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...around him, made muddy by rain and gray and forlorn by the destruction of war, Sledge realizes that the strange outline of Peleliu’s coral ridges seem surreal, as though they belonged... (full context)
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One day, Sledge and a friend come across three dead Marines lying on stretchers, left there after the... (full context)
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...15, three days after learning about Haldane’s death, Company K is relieved by army troops. Sledge and his comrades are exultant. They move to a northern defense zone overlooking the sea... (full context)
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...they are told to shave and clean up. The day before they leave the island, Sledge is sleeping in a hammock when he hears machine-gun bullets zip by underneath his hammock.... (full context)
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...ship that will take them away from Peleliu. Too accustomed to seeing death and destruction, Sledge cannot convince himself that they are actually leaving, and expects to be killed or wounded... (full context)
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Sledge concludes that none of the men involved in this battle would ever be the same... (full context)
Part 2, Chapter 7: Rest and Rehabilitation
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As the Marines move toward Pavuvu, Sledge realizes that most of his friends in rifle companies have been wounded or killed. When... (full context)
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When Sledge steps off the ship, a new lieutenant who has visibly not been in combat yet... (full context)
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...in which he praises their behavior, saying that they have proven they are “good Marines.” Sledge is impressed by such compliments from such a severe, experienced officer. (full context)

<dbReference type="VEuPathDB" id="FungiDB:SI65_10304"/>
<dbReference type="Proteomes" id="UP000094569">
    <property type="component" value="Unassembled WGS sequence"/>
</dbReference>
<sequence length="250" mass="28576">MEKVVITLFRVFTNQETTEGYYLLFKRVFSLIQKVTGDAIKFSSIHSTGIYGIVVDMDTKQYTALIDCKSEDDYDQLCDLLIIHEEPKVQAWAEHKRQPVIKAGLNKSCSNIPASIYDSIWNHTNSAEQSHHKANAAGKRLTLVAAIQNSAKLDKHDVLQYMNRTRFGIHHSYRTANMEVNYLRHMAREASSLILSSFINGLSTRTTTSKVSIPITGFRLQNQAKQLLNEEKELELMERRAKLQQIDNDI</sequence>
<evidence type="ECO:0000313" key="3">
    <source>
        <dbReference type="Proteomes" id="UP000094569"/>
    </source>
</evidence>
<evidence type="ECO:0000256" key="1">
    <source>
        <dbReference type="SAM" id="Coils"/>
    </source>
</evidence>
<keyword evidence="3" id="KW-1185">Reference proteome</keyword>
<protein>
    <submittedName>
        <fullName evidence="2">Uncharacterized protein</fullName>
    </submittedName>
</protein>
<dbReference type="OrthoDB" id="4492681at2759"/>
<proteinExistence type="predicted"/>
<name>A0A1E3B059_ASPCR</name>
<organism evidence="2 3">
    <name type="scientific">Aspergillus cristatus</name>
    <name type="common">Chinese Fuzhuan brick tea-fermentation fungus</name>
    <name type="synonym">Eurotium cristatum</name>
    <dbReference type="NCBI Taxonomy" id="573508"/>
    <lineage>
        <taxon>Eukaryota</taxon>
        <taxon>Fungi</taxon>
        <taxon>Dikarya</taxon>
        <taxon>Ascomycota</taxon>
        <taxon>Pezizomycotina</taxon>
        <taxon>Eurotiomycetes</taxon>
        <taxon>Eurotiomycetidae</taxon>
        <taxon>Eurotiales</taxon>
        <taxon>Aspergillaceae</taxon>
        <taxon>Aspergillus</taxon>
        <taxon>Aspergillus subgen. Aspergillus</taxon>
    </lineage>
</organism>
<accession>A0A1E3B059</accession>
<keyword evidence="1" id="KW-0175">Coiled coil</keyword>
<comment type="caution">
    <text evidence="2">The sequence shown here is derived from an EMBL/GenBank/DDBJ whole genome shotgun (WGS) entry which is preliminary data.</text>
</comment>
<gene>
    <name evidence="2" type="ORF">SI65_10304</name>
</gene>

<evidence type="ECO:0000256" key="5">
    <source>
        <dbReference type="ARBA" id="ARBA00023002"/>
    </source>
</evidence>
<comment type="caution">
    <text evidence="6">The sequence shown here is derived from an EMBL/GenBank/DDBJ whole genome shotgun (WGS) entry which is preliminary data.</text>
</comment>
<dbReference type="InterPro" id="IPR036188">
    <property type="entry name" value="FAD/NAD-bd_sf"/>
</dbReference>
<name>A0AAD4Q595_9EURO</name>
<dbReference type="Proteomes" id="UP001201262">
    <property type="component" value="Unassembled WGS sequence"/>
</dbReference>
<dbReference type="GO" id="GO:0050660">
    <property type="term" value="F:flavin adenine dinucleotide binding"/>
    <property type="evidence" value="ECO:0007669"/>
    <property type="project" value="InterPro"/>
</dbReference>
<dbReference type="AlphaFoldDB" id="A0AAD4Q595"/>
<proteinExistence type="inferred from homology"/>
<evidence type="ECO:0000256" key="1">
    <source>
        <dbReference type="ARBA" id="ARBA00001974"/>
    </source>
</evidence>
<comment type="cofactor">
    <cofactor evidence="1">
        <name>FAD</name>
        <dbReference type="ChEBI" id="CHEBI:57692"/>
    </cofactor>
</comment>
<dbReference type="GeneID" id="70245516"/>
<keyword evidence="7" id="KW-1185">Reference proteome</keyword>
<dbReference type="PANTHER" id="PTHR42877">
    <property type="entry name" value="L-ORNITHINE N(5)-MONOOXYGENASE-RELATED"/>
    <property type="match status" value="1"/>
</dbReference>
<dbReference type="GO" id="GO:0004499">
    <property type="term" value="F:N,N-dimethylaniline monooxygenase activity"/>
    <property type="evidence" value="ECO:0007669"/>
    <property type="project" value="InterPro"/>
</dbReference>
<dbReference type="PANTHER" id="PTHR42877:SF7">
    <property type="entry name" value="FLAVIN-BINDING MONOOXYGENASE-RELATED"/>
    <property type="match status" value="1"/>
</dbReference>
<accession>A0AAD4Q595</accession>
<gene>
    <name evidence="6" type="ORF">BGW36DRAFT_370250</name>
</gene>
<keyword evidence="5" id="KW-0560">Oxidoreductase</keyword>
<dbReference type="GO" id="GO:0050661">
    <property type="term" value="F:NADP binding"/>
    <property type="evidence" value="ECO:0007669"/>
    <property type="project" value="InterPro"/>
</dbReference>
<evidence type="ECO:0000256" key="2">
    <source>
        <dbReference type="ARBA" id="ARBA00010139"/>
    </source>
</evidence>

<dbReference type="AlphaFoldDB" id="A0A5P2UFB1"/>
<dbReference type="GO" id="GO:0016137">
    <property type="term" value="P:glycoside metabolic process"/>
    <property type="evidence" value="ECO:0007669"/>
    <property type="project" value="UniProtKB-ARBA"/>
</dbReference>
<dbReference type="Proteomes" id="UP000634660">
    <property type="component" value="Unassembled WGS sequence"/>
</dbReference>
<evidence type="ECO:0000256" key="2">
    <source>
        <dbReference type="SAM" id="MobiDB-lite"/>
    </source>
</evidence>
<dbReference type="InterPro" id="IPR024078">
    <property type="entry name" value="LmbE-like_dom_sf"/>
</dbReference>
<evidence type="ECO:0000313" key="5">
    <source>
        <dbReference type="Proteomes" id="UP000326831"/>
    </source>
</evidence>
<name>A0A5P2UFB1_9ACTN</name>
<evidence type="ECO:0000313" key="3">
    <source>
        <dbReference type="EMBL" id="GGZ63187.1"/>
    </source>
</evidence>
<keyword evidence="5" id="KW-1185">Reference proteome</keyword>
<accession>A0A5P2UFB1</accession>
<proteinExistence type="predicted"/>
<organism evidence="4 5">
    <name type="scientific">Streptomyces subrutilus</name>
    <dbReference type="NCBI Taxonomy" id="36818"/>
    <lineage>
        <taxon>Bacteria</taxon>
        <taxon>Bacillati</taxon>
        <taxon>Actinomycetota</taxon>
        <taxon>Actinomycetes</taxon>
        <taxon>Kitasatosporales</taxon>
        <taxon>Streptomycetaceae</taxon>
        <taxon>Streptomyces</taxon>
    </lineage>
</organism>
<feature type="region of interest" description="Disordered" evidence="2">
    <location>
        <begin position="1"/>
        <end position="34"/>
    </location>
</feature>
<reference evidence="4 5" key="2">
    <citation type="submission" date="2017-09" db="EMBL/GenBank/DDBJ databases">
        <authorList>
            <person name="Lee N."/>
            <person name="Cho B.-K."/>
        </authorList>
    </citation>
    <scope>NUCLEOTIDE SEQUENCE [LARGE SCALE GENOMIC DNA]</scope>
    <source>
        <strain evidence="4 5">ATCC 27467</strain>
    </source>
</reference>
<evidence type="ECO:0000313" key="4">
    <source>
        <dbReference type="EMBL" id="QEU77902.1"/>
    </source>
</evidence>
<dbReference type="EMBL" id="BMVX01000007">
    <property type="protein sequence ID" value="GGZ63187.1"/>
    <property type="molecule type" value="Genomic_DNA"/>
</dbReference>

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After being on Pavuvu for a week, Sledge has a deeply rewarding experience. One night, when everyone is in bed, a Gloucester veteran... (full context)
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...Eve, the Marines attend a special church service, sing carols, and eat roast turkey. Although Sledge finds these activities deeply enjoyable, they also make him homesick. On New Year’s, a can... (full context)
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Sledge finds Howard’s attitude admirable, as Howard demonstrates a capacity to remain cheerful in the face... (full context)
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...join parades in which some Marines receive decorations for their actions in battle. One day, Sledge is called to the company headquarters, where he is offered the position of officer. Instead... (full context)
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...leader, Mac, is a New Englander who has just graduated from an Ivy League college. Sledge notes that Mac is meticulous but has the irritating habit of bragging about all the... (full context)
Part 2, Chapter 8: Prelude to Invasion
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After a few weeks of practicing maneuvers on Guadalcanal, during which Sledge and some friends sneak into the chow line of the naval construction battalion, the Marines... (full context)
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Although Sledge feels nervous about landing, he realizes that he does not experience the same panic as... (full context)
Part 2, Chapter 9: Stay of Execution
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As Sledge’s company is on its way toward the beach, they learn that, apart from some shelling... (full context)
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When Sledge wakes up to start his watch in the foxhole he shares with Snafu, he grabs... (full context)
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...next day, the Japanese enemy remains invisible. The Marines do see some Okinawans, civilians whom Sledge finds sad and miserable because they are so terrified by their invaders. The Marines, however,... (full context)
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Sledge is grateful for patrol sergeant’s Burgin’s presence, as he mistrusts Mac’s orders. One day, Sledge... (full context)